Your views wanted on local abstraction charge proposals

dripping tap, water, mains, irrigation, drought_34041The Environment Agency is inviting comments on a series of proposals for changing the basis of abstraction in some - but not all - regions in England.

The consultation closes on 24 January 2017.

The proposals potentially affect licence holders in the Northumbria, Anglian, Southern and Thames regions.

In Northumbria, the agency would like to change the way in which the current charging formula accounts for the Kielder Reservoir Transfer Scheme.

Elsewhere, the EA wants to cease collecting the Environmental Improvement Unit Charge (EIUC) in Anglian and Southern regions by reducing it to zero on a permanent basis. Finally, they intend to increase the EIUC in the Thames region.


Having YOUR say

- Members interested in making comments should read the Environment Agency consultation here

- Please send any comments that you would like us to consider including as part of the NFU response to [email protected]

Responding to the proposals for Northumbria, the NFU is pleased that the high Standard Unit Charge currently imposed on all abstractors (even those who do not benefit), which has been subject to a series of sharp increases in recent years, is recognised as being unfair and in need of review.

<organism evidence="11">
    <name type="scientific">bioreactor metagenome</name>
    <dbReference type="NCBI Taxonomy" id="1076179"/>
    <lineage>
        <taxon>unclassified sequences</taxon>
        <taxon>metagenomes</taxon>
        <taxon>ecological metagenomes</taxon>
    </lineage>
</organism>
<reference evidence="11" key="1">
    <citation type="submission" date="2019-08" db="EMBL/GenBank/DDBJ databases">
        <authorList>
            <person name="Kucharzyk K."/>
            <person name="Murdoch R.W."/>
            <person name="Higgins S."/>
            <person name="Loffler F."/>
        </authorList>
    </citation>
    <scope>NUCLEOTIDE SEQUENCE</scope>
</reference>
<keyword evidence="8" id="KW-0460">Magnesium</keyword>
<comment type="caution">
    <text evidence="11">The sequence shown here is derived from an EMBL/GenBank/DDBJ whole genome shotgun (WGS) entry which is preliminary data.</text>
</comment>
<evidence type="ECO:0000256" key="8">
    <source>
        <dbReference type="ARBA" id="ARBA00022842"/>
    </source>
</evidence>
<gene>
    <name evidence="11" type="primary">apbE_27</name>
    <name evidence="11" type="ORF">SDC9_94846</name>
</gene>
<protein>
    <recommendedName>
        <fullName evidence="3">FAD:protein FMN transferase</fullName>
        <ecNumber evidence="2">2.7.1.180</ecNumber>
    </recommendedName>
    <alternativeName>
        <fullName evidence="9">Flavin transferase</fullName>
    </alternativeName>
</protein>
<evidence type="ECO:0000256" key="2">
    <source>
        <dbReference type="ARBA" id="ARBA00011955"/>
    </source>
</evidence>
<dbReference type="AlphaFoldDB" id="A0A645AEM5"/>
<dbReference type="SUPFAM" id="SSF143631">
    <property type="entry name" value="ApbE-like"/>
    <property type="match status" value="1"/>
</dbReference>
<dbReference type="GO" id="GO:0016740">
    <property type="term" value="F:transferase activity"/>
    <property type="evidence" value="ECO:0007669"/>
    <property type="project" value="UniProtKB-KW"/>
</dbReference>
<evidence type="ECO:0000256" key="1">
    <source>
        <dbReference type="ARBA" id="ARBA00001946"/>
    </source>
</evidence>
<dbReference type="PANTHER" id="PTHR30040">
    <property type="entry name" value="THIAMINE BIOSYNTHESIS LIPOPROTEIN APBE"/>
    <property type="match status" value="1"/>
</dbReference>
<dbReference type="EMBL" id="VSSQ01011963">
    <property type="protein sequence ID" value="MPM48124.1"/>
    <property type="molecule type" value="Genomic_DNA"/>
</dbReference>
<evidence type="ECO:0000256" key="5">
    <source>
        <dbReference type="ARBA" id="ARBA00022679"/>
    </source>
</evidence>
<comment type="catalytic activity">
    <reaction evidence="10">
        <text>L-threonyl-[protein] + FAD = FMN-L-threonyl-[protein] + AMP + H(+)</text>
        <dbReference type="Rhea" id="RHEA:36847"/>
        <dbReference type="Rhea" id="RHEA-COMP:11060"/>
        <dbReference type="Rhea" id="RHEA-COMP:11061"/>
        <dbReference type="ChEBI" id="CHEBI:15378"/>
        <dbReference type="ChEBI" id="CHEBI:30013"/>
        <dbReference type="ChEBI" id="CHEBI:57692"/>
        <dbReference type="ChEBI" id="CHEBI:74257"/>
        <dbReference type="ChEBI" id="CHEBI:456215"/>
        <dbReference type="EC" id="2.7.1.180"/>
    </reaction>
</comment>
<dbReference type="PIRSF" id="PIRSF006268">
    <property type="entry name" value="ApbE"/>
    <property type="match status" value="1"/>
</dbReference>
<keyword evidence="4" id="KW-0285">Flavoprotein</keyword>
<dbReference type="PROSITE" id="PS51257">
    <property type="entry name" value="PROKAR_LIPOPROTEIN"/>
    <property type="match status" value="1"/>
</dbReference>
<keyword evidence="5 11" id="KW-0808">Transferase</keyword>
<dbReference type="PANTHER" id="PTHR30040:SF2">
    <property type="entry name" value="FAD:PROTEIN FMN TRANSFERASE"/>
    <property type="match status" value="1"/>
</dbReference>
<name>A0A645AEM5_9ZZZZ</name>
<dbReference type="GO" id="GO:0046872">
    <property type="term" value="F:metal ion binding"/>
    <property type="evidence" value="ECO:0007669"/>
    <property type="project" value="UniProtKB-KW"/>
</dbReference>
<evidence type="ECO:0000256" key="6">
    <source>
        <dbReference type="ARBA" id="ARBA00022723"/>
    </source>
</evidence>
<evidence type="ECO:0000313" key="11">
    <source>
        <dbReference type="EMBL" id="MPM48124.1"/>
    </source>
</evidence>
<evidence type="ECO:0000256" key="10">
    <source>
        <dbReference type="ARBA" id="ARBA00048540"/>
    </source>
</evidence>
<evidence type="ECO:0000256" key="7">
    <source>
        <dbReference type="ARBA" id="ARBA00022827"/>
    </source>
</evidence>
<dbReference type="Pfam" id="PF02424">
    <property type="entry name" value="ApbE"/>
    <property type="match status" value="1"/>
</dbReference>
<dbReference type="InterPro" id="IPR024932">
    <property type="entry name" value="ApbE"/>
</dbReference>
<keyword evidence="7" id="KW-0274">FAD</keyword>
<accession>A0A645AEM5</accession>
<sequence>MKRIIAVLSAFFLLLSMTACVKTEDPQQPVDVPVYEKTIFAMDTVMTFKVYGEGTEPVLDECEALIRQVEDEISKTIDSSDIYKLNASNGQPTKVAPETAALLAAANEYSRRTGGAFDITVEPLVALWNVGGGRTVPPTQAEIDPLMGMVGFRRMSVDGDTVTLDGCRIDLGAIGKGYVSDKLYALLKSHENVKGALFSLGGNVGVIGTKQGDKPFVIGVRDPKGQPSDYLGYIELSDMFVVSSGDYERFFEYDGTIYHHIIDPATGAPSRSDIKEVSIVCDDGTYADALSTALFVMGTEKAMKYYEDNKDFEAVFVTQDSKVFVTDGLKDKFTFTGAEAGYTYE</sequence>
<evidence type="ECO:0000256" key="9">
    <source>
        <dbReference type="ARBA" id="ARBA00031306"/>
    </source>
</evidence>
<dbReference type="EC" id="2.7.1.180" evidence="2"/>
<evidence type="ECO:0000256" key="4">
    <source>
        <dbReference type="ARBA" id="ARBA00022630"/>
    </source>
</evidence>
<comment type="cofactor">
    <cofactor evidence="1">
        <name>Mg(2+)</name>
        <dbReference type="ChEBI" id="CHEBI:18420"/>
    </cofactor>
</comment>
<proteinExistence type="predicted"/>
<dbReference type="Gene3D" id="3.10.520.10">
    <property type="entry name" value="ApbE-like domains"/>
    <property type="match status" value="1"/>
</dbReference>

We welcome the proposal that where abstractors take water from parts of the river system that cannot be supported by releases from Kielder, then the current ‘source factor’ multiplier of 3x will be removed thereby refusing the charge.

But we understand that some licence holders who abstract water in river stretches where they could potentially benefit from the Kielder Transfer Scheme will have to accept an increased charge of the imposition of a ‘hands off flow’ constraint on their licence.

We believe that the costs of maintaining the Kielder Water Transfer Scheme should be wholly recovered from the public supply sector.

The NFU position on the EIUC has not changed since the time of its introduction in 2008 and is well documented. We continue to hold the view that compensation paid to protect national and international environmental assets should be provided from central government funds and not by a levy on other abstractors who are by definition ‘sustainable abstractors’. 

In view of our position on the principle of EIUC, we support the proposal to permanently ‘close the book’ on collecting EIUC in Anglian and Southern regions by reducing it to zero in those charging areas, but are concerned about plans to increase the charge in Thames.


Last edited on: 11:01:2017

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